Rex was never my dog.  He was old when I was born and never had much patience for me.  Even so, I loved having a dog in the house and liked to rub his silky black ears.  Apparently, I used him as a scapegoat once when I got into mom’s freshly baked cake and blamed the dog! 

When I was seven, I was playing outside and a neighbor friend noticed Rex wasn’t around and asked me where he was.  I went inside and asked mom, but she was busy visiting with her friend and tried to distract me.  But, I persisted.

She finally took me in my room and told me Rex was dead.   Dad had taken him out into the woods and shot him.  I was never even told Rex was sick and didn’t get to say goodbye.  I had no preparation for death or grief.  I remember screaming that I hated my dad when she told me what happened.  I was inconsolable, heartbroken and terrified.  Of course it wasn’t okay to question anything dad did, so I was expected to just accept what happened and deal with it.  This was, to some degree, reminiscent of after he would abuse me and I had to stuff my feelings and pretend nothing happened.

 An unspoken consequence of his shooting Rex was confirmation to me that dad meant business when he threatened me not to tell about the abuse.

 I don’t remember how much time went by before I started begging and pleading to get my own dog.  I was ten when they finally relented.  They asked a co-worker of dad’s who was going to Anchorage to pick out a dog from the pound.  She came home with an 8 month old Cock-a-Poo named Angel.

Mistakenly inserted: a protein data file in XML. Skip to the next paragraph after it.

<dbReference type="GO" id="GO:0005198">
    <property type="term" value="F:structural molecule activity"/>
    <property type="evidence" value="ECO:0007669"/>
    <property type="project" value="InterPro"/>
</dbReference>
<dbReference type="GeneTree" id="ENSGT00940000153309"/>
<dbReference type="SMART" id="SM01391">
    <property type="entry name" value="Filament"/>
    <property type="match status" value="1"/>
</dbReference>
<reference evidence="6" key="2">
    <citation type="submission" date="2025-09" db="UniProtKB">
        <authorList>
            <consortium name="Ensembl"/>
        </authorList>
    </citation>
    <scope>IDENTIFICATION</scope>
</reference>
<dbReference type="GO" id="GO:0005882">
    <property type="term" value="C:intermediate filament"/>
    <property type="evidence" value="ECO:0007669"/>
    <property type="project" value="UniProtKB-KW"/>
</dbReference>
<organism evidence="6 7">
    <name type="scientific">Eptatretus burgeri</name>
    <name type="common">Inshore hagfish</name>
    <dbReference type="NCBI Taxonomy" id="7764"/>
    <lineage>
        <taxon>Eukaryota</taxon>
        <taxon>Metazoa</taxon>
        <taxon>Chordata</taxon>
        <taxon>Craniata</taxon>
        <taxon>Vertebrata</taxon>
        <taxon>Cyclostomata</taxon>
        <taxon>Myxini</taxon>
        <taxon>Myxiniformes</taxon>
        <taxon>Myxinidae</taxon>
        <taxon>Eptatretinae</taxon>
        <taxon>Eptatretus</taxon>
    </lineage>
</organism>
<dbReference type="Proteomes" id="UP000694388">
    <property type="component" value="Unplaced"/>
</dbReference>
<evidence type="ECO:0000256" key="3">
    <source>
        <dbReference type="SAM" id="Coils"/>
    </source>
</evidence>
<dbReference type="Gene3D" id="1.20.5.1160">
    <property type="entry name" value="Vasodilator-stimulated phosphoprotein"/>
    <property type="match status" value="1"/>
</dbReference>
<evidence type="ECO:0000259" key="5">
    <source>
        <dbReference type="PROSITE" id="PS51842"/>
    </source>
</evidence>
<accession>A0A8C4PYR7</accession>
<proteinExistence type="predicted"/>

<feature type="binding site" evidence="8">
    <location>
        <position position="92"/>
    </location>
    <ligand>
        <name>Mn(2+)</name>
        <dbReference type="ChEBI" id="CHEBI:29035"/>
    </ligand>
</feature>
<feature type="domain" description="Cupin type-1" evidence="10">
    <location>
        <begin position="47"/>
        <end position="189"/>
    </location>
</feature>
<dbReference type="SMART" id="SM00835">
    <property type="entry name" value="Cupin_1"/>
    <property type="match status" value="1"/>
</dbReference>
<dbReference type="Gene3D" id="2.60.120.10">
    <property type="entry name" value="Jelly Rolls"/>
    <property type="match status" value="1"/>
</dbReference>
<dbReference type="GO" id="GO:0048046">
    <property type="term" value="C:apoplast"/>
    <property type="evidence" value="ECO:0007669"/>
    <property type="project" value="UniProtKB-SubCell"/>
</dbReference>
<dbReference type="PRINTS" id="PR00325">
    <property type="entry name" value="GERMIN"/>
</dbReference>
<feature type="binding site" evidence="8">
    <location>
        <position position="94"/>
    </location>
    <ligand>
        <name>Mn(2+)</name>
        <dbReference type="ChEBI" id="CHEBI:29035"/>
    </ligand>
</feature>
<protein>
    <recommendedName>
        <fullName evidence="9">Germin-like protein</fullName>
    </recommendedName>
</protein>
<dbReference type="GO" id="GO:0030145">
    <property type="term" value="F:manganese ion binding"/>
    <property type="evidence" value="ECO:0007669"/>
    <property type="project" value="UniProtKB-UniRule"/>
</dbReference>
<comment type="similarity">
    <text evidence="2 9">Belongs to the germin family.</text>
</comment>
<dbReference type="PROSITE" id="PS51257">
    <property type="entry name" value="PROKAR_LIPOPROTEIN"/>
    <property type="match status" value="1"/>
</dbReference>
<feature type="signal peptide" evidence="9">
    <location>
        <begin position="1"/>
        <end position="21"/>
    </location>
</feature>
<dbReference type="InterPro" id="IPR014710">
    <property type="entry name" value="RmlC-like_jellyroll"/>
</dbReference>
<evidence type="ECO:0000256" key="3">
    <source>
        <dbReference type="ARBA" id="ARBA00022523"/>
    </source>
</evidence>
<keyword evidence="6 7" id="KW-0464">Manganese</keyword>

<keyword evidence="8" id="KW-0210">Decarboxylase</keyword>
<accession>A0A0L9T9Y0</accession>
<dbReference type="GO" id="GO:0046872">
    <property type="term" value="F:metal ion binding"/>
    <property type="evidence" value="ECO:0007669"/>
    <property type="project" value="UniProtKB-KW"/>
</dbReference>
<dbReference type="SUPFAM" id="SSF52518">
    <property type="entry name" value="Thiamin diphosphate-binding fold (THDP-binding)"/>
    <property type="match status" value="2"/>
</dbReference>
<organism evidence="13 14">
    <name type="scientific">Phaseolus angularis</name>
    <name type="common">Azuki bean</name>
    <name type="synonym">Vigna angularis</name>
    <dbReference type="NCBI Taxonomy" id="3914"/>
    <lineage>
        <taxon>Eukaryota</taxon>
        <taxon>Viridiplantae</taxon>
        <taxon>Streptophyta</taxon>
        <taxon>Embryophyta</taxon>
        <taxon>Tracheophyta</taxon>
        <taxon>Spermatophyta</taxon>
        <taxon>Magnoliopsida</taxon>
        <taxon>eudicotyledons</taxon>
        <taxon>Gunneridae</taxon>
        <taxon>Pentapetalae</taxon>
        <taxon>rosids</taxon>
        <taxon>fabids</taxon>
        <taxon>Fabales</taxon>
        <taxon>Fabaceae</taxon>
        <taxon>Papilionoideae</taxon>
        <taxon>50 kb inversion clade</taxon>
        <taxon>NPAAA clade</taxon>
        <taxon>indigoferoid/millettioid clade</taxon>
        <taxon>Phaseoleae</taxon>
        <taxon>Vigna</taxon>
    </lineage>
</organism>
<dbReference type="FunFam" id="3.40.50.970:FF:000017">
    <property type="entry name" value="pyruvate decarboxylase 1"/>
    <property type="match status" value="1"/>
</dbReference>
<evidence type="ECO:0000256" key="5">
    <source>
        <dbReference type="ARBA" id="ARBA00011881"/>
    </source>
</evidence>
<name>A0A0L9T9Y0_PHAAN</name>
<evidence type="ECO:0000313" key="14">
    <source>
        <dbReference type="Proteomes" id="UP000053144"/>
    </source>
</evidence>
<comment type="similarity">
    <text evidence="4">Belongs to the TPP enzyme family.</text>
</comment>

My sweet, cuddly Pepper

My own dog!  I bonded to her immediately and renamed her Pepper.  (Although in hindsight, I can see now her original name of Angel was quite accurate.)  Unlike many kids who promise to take care of a dog only to lose interest in a few weeks, I only grew closer to her.  I fed her every day, walked her frequently and even cleaned her teeth!  (The nearest veterinarian was 200 miles away in Anchorage.)  I absolutely adored her and took all responsibility for her.  Although dad liked Pepper, I think I worried she might meet the same fate as Rex if I wasn’t careful.  After all, he liked Rex, too. 

She was a huge part of my life and we became inseparable.  She even learned to ride on my bicycle with me!  We’d swing, bike and cross country ski together. 

My only picture of us together…

When I was sad, she would automatically curl up next to me and snuggle.  She seemed to read my emotions effortlessly.    

She loved the snow!

She was 14 and I was married with two babies when I made one of the most heart-wrenching decisions of my life to have her put down.  I still get teary thinking about her and how much she meant to me.  She was with me during many of my darkest years in the midst of the worst abuse.  She was my constant, my tangible comfort and example of unconditional love.  She will always have a very special place in my heart and I will always miss her.

Have you had a pet help you through difficult times?